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Public Library Usage Shows Ten-Year Increase

by on June 10, 2016

How is public library usage trending nationally? How does usage compare with pre-recession levels? How are investments in public libraries reflected in their usage? These are all questions explored in the Public Libraries in the United States Survey (PLS) for FY 2013. This annual statistical report by the Institute of Museum and Library Services (IMLS) shows how public library usage is changing over time. While some of the major public library output measures are showing short-term declines, many continue to show a ten-year increase in activity.

The survey focuses on four main indicators of public library activity: visits, circulation, program attendance, and computer sessions. Both circulation and visits are trending downward since their peak; however, the PLS continues to show a ten-year increase in both measures.

  • Physical visitation decreased by 8.2 percent since FY 2009 but is showing an increase over the prior ten-year period.
  • Circulation has decreased by 3.6 percent since the FY 2010 peak, but has a ten-year increase of 25.4 percent.
  • Program attendance continues to increase, 3.5 percent over FY 2012 and 28.5 percent over FY 2006.
  • Computer usage in public libraries is decreasing, 333.9 million user sessions for a 9.2 percent decrease over FY 20ten. But since this figure does not include metrics for public library wireless and broadband services, IMLS is looking into adding measures to reflect this activity.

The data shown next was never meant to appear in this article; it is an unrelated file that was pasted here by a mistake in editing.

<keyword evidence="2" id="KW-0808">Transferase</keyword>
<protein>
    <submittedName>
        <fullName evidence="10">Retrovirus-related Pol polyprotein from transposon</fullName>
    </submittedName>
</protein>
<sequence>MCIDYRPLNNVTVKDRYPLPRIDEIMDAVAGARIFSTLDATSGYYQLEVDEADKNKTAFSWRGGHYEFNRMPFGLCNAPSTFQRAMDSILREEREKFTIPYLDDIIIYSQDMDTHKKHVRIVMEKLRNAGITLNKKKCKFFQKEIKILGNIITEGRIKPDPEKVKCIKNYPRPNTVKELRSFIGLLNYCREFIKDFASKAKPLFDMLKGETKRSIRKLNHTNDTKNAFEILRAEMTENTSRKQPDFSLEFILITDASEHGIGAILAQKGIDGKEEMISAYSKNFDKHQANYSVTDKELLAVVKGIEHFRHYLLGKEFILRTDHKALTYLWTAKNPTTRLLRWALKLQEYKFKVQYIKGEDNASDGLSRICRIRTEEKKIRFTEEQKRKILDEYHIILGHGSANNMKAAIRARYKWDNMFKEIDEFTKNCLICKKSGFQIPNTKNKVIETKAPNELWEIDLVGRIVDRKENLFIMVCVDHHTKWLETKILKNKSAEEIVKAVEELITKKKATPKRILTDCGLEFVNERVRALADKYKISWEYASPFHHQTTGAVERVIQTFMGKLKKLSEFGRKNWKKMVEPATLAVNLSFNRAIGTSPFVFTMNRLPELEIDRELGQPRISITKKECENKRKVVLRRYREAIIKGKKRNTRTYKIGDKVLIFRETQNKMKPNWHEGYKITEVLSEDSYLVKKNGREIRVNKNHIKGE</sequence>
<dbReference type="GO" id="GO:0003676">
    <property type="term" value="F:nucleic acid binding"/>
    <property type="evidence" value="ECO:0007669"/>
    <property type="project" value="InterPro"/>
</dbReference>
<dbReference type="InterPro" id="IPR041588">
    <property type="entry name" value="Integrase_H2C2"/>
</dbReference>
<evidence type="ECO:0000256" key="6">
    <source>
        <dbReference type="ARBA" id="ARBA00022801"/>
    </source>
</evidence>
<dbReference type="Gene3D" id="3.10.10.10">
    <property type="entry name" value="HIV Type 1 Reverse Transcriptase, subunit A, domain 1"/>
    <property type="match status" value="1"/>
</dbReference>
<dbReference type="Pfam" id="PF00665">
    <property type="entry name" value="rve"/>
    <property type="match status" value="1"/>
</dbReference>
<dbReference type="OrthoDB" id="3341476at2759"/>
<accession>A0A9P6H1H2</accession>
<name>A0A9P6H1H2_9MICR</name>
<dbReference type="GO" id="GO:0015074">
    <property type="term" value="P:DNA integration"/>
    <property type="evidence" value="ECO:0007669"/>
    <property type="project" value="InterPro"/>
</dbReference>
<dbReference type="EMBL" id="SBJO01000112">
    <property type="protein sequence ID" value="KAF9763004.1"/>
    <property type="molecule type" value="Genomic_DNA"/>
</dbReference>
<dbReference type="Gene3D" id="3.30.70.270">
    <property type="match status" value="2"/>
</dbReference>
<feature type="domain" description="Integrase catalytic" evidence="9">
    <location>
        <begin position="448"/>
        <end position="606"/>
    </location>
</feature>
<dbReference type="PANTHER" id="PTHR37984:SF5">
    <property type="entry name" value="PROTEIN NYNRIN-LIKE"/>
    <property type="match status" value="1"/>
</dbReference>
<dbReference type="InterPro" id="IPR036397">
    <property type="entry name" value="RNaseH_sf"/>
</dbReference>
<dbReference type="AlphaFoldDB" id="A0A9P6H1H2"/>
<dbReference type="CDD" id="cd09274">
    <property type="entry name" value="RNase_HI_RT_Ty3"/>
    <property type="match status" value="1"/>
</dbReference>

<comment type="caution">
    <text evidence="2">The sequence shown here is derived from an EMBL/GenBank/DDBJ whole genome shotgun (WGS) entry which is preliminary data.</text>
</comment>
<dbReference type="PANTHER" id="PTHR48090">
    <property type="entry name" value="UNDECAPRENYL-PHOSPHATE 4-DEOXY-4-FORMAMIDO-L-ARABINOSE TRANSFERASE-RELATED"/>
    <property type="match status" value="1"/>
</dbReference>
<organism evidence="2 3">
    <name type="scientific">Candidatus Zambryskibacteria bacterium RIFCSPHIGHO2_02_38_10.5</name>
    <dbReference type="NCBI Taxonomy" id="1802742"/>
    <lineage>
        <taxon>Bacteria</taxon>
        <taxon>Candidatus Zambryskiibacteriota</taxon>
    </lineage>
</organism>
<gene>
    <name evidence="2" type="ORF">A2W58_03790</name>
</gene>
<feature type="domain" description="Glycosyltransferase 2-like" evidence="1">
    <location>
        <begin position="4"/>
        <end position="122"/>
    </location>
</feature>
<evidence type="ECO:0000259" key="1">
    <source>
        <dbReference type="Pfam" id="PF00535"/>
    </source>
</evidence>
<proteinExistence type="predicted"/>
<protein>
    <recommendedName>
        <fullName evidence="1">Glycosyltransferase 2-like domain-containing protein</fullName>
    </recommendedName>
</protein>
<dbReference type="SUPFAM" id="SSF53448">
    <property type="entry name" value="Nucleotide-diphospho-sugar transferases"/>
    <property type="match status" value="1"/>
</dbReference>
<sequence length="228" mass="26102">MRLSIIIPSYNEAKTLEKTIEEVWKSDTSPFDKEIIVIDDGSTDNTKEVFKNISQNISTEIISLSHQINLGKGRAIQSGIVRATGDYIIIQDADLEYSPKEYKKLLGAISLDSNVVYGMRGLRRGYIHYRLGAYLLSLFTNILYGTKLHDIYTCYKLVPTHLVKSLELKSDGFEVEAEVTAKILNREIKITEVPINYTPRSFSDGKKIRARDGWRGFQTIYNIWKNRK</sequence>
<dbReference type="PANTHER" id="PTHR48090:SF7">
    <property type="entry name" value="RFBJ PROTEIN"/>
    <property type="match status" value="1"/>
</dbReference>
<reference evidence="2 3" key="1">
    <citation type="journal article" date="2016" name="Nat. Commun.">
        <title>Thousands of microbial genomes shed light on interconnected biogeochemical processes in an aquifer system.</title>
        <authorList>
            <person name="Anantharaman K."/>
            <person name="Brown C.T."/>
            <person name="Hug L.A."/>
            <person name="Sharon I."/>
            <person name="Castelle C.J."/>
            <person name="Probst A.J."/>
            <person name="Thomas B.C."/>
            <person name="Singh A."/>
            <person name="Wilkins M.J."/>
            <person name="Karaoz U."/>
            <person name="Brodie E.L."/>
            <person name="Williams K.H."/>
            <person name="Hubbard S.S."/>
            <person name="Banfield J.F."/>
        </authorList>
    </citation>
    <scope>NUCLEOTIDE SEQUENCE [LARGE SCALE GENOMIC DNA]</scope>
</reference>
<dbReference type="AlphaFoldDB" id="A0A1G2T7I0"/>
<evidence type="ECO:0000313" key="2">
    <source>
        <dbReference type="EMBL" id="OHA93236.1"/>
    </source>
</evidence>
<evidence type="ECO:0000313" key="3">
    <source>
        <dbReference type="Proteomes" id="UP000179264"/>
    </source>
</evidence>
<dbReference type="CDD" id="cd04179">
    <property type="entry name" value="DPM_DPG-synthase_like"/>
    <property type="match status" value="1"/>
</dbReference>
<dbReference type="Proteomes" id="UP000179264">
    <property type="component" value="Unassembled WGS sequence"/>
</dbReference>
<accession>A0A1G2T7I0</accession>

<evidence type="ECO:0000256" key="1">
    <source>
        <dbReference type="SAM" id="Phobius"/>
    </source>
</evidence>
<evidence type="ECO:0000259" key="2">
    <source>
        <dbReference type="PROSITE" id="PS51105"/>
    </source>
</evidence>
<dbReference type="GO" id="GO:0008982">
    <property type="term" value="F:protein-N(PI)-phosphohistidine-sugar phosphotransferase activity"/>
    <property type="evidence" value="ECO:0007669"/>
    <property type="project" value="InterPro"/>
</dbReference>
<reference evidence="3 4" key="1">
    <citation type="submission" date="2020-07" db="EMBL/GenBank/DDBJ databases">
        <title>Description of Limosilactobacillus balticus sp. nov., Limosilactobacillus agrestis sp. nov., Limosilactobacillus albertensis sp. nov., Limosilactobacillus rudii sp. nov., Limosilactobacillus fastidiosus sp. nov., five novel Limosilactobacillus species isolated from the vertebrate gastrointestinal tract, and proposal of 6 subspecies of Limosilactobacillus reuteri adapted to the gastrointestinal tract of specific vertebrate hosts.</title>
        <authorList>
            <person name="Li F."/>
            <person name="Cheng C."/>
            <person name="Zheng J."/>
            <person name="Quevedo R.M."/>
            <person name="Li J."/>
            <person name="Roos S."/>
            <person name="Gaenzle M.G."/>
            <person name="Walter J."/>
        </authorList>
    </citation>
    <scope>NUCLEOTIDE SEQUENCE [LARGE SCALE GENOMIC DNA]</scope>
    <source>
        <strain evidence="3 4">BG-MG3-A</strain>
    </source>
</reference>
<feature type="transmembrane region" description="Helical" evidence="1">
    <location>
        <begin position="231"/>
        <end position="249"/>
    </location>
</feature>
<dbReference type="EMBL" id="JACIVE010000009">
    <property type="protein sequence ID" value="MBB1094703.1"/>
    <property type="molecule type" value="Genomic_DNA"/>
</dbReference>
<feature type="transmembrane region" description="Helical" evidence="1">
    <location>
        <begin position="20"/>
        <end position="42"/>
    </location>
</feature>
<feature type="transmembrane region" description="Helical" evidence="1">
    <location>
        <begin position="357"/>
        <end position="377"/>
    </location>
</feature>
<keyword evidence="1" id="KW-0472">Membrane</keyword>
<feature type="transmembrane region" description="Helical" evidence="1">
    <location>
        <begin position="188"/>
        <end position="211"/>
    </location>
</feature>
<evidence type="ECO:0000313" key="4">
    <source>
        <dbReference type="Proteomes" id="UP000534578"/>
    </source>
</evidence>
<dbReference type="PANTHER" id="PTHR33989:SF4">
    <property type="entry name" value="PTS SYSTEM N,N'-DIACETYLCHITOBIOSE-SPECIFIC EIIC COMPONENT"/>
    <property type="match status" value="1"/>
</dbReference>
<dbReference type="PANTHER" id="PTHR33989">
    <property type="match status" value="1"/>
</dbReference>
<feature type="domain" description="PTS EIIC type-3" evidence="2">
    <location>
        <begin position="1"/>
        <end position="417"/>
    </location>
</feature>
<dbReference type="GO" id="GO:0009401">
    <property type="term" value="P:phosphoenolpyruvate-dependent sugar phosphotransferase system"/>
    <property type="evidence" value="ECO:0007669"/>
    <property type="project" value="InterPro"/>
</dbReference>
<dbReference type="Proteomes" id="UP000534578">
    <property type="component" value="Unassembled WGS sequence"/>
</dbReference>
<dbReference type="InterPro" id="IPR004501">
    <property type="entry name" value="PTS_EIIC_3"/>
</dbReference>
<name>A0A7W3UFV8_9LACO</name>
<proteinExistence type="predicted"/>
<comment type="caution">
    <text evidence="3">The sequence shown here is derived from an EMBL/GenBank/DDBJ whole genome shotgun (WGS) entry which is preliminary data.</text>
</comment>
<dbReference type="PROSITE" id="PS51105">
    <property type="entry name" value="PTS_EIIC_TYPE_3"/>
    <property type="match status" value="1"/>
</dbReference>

PLS has demonstrated a correlation between library usage and investments in collection, programs, computers, staff time, and expertise. After adjusting for inflation, the national trend is toward an increase in local government revenue and a decrease in state contributions. Funding and expenditures for public libraries appear to be stabilizing. However, spending on physical collections have declined 14.5 percent over the past ten years. Meanwhile, electronic collections have seen a 186.8 percent increase over the same time period.

While spending may be declining, print materials still comprise the lion’s share of public library collections. Electronic collections are growing. Public libraries reporting e-book collections increased by 14.6 percent over FY 2012.

Staff expertise is another area stabilizing and growing in public libraries. Overall staff levels stabilized in FY 2013. Half of public libraries reported having at least one MLS librarian on staff. The percentage of librarians on staff has increased over the ten-year mark by 6.1 percent.

With 97 percent of public libraries participating, the PLS is a reliable source of comparative library data. The survey has been collected since 1988. To see how your state or your library compares with others, use the Supplementary Tables or the Compare Tool provided by the IMLS. State-by-state reports are not available for FY 2013 data.


Resources

Public Libraries in the United States Survey: Fiscal Year 2013,” Institute of Museum and Library Services, March 15, 2016.

Supplementary Tables

IMLS’ Compare Tool


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